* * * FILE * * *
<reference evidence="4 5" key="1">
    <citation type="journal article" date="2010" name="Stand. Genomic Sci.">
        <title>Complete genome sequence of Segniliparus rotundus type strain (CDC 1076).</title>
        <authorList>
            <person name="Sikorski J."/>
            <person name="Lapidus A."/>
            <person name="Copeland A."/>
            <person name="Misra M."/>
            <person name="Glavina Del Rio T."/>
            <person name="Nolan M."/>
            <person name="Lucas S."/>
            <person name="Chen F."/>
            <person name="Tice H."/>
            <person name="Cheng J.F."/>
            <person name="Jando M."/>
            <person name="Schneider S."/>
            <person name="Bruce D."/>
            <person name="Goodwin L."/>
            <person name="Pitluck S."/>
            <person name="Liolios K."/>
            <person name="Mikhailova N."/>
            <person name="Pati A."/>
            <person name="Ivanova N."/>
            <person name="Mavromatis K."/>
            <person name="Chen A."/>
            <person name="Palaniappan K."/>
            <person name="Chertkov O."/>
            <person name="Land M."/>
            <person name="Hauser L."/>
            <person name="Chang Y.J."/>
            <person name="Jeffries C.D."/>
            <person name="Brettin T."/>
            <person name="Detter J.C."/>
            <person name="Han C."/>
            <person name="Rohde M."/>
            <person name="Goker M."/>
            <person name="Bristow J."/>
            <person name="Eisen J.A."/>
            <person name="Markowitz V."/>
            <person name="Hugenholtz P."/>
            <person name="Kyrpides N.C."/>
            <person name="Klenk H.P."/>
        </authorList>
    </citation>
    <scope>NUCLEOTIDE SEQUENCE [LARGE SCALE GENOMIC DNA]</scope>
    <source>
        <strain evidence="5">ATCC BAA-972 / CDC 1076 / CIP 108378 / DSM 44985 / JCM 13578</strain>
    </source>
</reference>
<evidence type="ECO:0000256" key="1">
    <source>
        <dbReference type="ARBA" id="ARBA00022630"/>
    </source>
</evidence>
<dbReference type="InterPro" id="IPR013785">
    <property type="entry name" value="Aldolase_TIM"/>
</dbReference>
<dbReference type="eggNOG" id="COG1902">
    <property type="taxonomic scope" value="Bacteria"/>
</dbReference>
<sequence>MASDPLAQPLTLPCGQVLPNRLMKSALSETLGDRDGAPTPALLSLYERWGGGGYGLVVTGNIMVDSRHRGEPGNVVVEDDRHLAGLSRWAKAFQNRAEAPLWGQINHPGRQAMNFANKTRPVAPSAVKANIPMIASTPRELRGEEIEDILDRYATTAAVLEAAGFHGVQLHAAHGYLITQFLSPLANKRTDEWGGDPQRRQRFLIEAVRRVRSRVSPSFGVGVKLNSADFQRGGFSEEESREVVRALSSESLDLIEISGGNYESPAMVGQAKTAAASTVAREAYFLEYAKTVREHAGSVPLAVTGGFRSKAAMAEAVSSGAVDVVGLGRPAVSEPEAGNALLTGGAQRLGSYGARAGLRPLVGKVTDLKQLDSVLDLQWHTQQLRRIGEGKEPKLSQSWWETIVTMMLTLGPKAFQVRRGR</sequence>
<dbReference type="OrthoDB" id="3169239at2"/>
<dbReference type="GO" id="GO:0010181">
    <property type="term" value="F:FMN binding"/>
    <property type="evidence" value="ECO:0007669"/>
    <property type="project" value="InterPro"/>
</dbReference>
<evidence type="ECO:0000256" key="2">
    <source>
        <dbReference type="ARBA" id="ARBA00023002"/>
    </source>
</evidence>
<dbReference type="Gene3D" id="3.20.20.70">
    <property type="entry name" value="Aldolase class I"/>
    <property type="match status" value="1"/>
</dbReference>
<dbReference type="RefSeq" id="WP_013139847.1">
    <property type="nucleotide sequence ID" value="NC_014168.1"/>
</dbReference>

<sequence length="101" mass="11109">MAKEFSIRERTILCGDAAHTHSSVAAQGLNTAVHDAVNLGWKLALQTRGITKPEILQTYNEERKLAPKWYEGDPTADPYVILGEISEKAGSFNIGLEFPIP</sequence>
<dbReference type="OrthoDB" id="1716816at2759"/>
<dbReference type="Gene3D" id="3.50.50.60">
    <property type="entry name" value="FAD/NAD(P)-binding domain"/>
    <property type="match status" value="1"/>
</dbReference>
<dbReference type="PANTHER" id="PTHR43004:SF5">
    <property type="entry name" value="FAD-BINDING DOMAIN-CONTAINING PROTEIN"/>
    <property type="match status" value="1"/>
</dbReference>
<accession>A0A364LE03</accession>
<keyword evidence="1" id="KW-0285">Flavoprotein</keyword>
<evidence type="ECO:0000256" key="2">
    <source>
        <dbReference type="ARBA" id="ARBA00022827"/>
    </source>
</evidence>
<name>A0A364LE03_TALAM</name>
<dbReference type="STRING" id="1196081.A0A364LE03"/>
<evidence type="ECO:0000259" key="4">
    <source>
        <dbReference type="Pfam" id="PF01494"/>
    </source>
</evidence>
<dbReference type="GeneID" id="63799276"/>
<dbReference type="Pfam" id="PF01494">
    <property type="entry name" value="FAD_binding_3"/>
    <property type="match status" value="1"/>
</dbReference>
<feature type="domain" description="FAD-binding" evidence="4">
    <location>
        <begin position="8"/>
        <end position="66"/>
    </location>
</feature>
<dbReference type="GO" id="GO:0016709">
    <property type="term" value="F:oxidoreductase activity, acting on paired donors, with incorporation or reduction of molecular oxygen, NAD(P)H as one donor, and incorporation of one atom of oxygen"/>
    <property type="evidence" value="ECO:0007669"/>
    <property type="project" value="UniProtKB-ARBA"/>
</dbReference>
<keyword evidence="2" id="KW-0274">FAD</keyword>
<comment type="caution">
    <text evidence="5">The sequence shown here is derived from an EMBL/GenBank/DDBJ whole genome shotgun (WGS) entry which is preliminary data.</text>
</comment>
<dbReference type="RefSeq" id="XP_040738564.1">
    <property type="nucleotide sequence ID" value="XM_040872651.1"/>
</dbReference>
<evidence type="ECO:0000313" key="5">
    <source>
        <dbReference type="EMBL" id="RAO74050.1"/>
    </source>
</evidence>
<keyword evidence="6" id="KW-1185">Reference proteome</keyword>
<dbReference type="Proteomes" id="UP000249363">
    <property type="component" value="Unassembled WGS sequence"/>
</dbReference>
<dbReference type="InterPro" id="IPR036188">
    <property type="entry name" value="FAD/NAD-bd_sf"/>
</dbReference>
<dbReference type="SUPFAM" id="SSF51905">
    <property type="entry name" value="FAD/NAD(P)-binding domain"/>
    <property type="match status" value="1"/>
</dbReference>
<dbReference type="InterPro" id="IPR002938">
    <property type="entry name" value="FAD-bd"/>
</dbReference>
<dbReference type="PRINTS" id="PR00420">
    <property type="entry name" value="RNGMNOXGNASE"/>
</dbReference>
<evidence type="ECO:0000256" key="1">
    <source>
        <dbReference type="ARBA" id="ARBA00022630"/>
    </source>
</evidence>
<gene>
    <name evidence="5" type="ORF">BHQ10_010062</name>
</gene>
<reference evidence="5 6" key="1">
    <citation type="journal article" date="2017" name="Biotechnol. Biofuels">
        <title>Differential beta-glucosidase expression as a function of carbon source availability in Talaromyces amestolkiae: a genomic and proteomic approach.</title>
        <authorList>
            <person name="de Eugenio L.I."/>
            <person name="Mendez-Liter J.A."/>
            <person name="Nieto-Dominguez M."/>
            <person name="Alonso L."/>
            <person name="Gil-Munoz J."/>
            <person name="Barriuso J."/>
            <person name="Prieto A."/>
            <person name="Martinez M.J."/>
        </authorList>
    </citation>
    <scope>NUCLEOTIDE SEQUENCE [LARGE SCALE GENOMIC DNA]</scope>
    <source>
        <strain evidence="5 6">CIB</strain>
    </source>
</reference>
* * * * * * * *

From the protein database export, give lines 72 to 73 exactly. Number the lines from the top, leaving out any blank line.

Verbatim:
</evidence>
<dbReference type="Gene3D" id="3.20.20.70">